Tuition & Financial Support

Tuition

FeesCanadian Citizen / Permanent Resident / Refugee / DiplomatInternational
Application Fee$108.00$168.25
Tuition *
Installments per year33
Tuition per installment$1,732.53$3,043.77
Tuition per year
(plus annual increase, usually 2%-5%)
$5,197.59$9,131.31
Int. Tuition Award (ITA) per year (if eligible) $3,200.00 (-)
Other Fees and Costs
Student Fees (yearly)$1,052.34 (approx.)
Costs of living (yearly)starting at $17,126.20 (check cost calculator)
* Regular, full-time tuition. For on-leave, extension, continuing or part time (if applicable) fees see UBC Calendar.
All fees for the year are subject to adjustment and UBC reserves the right to change any fees without notice at any time, including tuition and student fees. Tuition fees are reviewed annually by the UBC Board of Governors. In recent years, tuition increases have been 2% for continuing domestic students and between 2% and 5% for continuing international students. New students may see higher increases in tuition. Admitted students who defer their admission are subject to the potentially higher tuition fees for incoming students effective at the later program start date. In case of a discrepancy between this webpage and the UBC Calendar, the UBC Calendar entry will be held to be correct.

Financial Support

Applicants to UBC have access to a variety of funding options, including merit-based (i.e. based on your academic performance) and need-based (i.e. based on your financial situation) opportunities.

Program Funding Packages

The Department of Geography ensures all incoming PhD students a minimum level of $23,000 per year for a duration of four years through scholarships, teaching assistant and/or research assistant positions. However, if students are successful in their scholarship applications, their financial support will be adjusted. Students without external funding are required to apply for the Affiliated Fellowship, SSHRC or NSERC scholarships (where eligible).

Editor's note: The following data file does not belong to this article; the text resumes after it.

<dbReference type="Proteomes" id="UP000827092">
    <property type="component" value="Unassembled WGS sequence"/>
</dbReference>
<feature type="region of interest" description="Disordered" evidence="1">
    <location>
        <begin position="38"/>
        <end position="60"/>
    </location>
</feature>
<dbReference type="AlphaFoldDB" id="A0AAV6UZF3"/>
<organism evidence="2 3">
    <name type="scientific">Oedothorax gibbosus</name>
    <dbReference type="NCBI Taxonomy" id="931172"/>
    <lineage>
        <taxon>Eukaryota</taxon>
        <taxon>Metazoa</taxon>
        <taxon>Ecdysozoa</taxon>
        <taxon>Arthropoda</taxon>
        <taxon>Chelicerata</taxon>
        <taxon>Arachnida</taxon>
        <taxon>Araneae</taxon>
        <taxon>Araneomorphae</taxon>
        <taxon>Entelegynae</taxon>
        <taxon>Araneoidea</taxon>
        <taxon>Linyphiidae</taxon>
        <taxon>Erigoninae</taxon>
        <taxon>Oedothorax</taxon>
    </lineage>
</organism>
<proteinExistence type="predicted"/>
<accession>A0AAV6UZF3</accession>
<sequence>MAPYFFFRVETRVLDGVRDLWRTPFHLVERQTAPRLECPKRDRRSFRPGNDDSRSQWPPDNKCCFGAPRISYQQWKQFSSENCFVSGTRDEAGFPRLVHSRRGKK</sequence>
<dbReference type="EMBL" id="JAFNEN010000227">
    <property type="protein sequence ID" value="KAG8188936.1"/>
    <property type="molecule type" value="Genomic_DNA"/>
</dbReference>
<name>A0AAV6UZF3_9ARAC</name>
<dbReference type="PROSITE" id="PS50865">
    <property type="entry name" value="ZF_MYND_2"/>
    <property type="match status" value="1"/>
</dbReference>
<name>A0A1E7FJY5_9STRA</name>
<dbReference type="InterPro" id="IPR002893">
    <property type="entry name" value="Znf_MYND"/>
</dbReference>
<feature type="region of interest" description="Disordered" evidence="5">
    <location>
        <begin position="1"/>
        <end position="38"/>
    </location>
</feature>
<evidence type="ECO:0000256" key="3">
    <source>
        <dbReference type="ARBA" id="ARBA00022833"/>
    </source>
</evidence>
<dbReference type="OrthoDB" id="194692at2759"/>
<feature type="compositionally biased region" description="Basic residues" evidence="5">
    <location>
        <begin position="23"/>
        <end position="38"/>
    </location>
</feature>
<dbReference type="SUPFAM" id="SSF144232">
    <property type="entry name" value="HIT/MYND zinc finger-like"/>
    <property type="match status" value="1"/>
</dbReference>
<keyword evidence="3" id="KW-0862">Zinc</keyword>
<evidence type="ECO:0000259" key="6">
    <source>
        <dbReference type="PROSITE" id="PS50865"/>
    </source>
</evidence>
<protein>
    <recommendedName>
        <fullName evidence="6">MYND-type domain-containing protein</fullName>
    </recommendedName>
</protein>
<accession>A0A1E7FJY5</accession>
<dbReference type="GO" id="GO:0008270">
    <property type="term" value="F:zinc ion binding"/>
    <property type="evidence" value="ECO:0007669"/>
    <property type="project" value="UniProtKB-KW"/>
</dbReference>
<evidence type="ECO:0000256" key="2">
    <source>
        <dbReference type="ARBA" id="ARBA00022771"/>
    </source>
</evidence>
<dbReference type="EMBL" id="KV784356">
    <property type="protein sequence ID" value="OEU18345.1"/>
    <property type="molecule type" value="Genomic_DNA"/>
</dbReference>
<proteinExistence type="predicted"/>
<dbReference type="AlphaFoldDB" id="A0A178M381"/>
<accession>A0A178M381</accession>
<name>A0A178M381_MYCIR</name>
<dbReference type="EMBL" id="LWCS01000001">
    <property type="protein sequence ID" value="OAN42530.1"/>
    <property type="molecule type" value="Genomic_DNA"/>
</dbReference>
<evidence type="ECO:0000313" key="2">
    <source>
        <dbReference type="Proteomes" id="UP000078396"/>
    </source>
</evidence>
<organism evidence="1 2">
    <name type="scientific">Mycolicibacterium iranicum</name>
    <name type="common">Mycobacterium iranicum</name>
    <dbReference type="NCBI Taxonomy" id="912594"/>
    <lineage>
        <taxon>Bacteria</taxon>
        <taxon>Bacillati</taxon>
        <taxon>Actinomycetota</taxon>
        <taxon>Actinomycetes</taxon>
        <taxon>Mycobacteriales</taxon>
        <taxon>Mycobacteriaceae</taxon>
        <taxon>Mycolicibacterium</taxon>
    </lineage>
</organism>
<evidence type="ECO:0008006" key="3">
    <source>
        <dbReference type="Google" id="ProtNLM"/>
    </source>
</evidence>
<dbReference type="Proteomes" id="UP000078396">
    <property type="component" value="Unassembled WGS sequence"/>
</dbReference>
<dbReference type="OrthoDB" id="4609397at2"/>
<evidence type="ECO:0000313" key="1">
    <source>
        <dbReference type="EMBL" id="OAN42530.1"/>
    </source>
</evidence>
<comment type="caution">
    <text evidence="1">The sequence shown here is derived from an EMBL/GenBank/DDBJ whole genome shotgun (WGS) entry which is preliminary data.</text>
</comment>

Average Funding
Based on the criteria outlined below, 38 students within this program were included in this study because they received funding through UBC in the form of teaching, research/academic assistantships or internal or external awards averaging $31,596.
  • 12 students received Teaching Assistantships. Average TA funding based on 12 students was $8,353.
  • 17 students received Research/Academic Assistantships. Average RA/AA funding based on 17 students was $5,258.
  • 37 students received internal awards. Average internal award funding based on 37 students was $16,172.
  • 13 students received external awards. Average external award funding based on 13 students was $31,744.

Study Period: Sep 2019 to Aug 2020 - average funding for full-time PhD students enrolled in three terms per academic year in this program across years 1-4, the period covered by UBC's Minimum Funding Guarantee. Averages might mask variability in sources and amounts of funding received by individual students. Beyond year 4, funding packages become even more individualized.
Review methodology
Scholarships & awards (merit-based funding)

All applicants are encouraged to review the awards listing to identify potential opportunities to fund their graduate education. The database lists merit-based scholarships and awards and allows for filtering by various criteria, such as domestic vs. international or degree level.

Teaching Assistantships (GTA)

Graduate programs may have Teaching Assistantships available for registered full-time graduate students. Full teaching assistantships involve 12 hours work per week in preparation, lecturing, or laboratory instruction although many graduate programs offer partial TA appointments at less than 12 hours per week. Teaching assistantship rates are set by collective bargaining between the University and the Teaching Assistants' Union.

Research Assistantships (GRA)